During those difficult times in our lives when we feel like we have lost our way, and that God is far from us, the prayer book, especially the psalms, becomes a special gift, a trusted means of lovingly drawing us out of ourselves and into the shared experience of God’s people over time and space. The psalms lift us from our immediate situation and places our lives in the context of the whole of God’s people and God’s work. For the cheerless worshiper, as well as the cheerful worshiper, there is a simple invitation to remember and trust through the witness of the psalms.

Even if the fullness of the light is too much to embrace just yet, even if its promise seems in vain, there comes the memory that for some, somewhere, somehow joy is real, even now. Somewhere, rejoicing is sincere. For some, even now, thanksgiving is heartfelt, and that is enough. The psalm works in this way to form Christians as people who can hold on to hope in the midst of despair and trust through times of loss and desolation. “Weeping may linger for the night, but joy comes with the morning,” the psalmist has proclaimed (30:5). God has been faithful and will be again. God has blessed and will bless again. God does not stay distant or silent forever. For Christians, that is the deepest promise of Easter, that nothing will separate us from the love of God in Christ. God’s face is shining upon all in Eastertide, in our darkness as well as our light. God is blessing us all.

Sue Monk Kidd tells of watching a small brown wren huddled on the grass below the bird feeder, struggling to fly. The frigid wind bends the branches of the crab apple tree. Fifteen minutes pass. He can’t seem to find the strength. Is he sick? Too young? Too weak? It is so sad. But she supposes there is little that can be done. Suddenly her attention is drawn to another wren that flies to the feeder. She is astonished as she begins to toss seed with her beak from the ledge of the feeder down to the grass below. The kernels fall upon the little bird and he pecks at them, satisfying his hunger. The next time she passed the window, the bird on the ground was gone. All day long she watched the wrens at the feeder, thinking how we are put here not only to partake, but to feed the hungers of those around us. Drop seed. Drop seed.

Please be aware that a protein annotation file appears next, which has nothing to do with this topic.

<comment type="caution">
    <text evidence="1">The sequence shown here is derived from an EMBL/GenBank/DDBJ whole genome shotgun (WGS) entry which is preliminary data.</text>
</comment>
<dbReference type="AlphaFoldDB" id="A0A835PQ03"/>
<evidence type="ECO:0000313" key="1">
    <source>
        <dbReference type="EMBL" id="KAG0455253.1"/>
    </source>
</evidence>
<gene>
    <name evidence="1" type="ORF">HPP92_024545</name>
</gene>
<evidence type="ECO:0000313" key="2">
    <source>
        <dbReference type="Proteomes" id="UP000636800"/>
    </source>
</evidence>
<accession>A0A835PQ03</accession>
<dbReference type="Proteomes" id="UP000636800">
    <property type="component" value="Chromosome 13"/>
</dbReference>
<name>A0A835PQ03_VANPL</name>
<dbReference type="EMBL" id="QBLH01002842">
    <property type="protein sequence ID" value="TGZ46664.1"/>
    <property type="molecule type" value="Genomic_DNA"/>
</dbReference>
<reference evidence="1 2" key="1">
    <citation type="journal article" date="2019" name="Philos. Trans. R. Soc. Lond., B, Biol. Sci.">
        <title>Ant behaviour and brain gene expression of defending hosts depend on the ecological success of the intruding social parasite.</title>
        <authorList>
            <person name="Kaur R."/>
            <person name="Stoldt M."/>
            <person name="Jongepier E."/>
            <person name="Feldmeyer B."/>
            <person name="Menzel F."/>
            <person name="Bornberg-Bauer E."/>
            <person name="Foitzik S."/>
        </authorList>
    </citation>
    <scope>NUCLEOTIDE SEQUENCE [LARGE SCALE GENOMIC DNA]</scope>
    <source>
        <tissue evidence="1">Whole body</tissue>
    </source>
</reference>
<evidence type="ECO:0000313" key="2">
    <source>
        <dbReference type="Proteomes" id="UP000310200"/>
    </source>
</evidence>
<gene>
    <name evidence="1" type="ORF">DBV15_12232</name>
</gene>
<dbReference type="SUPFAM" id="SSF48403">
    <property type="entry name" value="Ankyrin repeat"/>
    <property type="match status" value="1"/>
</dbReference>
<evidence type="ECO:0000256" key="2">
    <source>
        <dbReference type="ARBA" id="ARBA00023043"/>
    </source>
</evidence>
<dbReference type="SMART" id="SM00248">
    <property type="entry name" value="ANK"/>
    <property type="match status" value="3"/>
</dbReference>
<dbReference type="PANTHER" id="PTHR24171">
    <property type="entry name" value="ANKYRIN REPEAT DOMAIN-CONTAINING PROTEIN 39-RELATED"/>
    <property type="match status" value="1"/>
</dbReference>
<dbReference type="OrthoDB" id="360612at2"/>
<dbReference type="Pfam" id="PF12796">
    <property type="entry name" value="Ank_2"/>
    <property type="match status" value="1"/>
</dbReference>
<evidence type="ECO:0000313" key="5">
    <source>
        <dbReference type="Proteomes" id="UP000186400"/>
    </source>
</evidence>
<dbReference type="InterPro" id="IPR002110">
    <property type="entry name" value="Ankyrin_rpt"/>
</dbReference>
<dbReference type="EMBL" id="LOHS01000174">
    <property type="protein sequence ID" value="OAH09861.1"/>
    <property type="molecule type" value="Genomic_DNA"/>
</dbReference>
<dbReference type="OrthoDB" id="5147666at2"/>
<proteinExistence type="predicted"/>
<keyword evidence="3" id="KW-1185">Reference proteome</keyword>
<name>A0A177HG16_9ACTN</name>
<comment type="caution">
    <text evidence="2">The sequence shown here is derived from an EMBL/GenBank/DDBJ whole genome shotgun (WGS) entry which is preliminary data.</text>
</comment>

We have celebrated Benjamin’s graduation. He thanked us and said that many people, friends, family, parents and a faith community have helped him to get to this place in his life to be who he is. Isn’t that what we are called to do…drop seeds….the seeds of kindness in our lives…..drop words of wisdom to help shape us in the image of Christ…..drop seeds of joy of being a part of something larger than ourselves… drop seeds of empathy in seeing the needs of others and working to meet them….. drop seeds of love to encircle us into living into God’s love…. drop the seeds of understanding….drop seeds of hope for an amazing future.

It is wonderful that we have this psalm to proclaim this Sunday. It gives us a lot to think about. It rejoices that God is present with God’s people - that God is blessing us with God’s very self. This is the deepest longing of the human heart: to know with assurance the loving, living, abiding presence of God. The blessings that will come to all people is the very knowledge of God and God’s loving-kindness, God’s saving power that will come upon all peoples and all nations of the earth. What an awesome thought…God will bless us so that we can be a blessing to someone else.

We are never to forget the wideness of God’s love and mercy. The scope of God’s salvation and blessing is communal and global and cosmic. We are to go and tell that God’s blessing is over the whole earth. May God be gracious to us and bless us and make his face to shine upon us…May God continue to bless us; let all the ends of the earth revere him. Amen.

Memorial Day Prayer for Our Soldiers

My God who gave His only Son, to shed His blood for all mankind.

Give strength to all the loving ones, who give their sons to keep our land free. Your faithful men and women, venture near and far.

We call upon your mercy, no matter where they are.

Keep them safe, one and all, on land, in air, on sea.

And while we know some will not return, give us strength to accept their destiny. And to the men that have fallen, give a special place of grace in eternity. And help us Lord to never forget, the price they paid for our great country. Amen.


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Grace Episcopal Church is an affirming church where all are welcome to worship and serve Christ in faith and love.

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Wednesdays     4:30 p.m.    Centering Prayer

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401 Pendleton Street

Waycross, GA 31501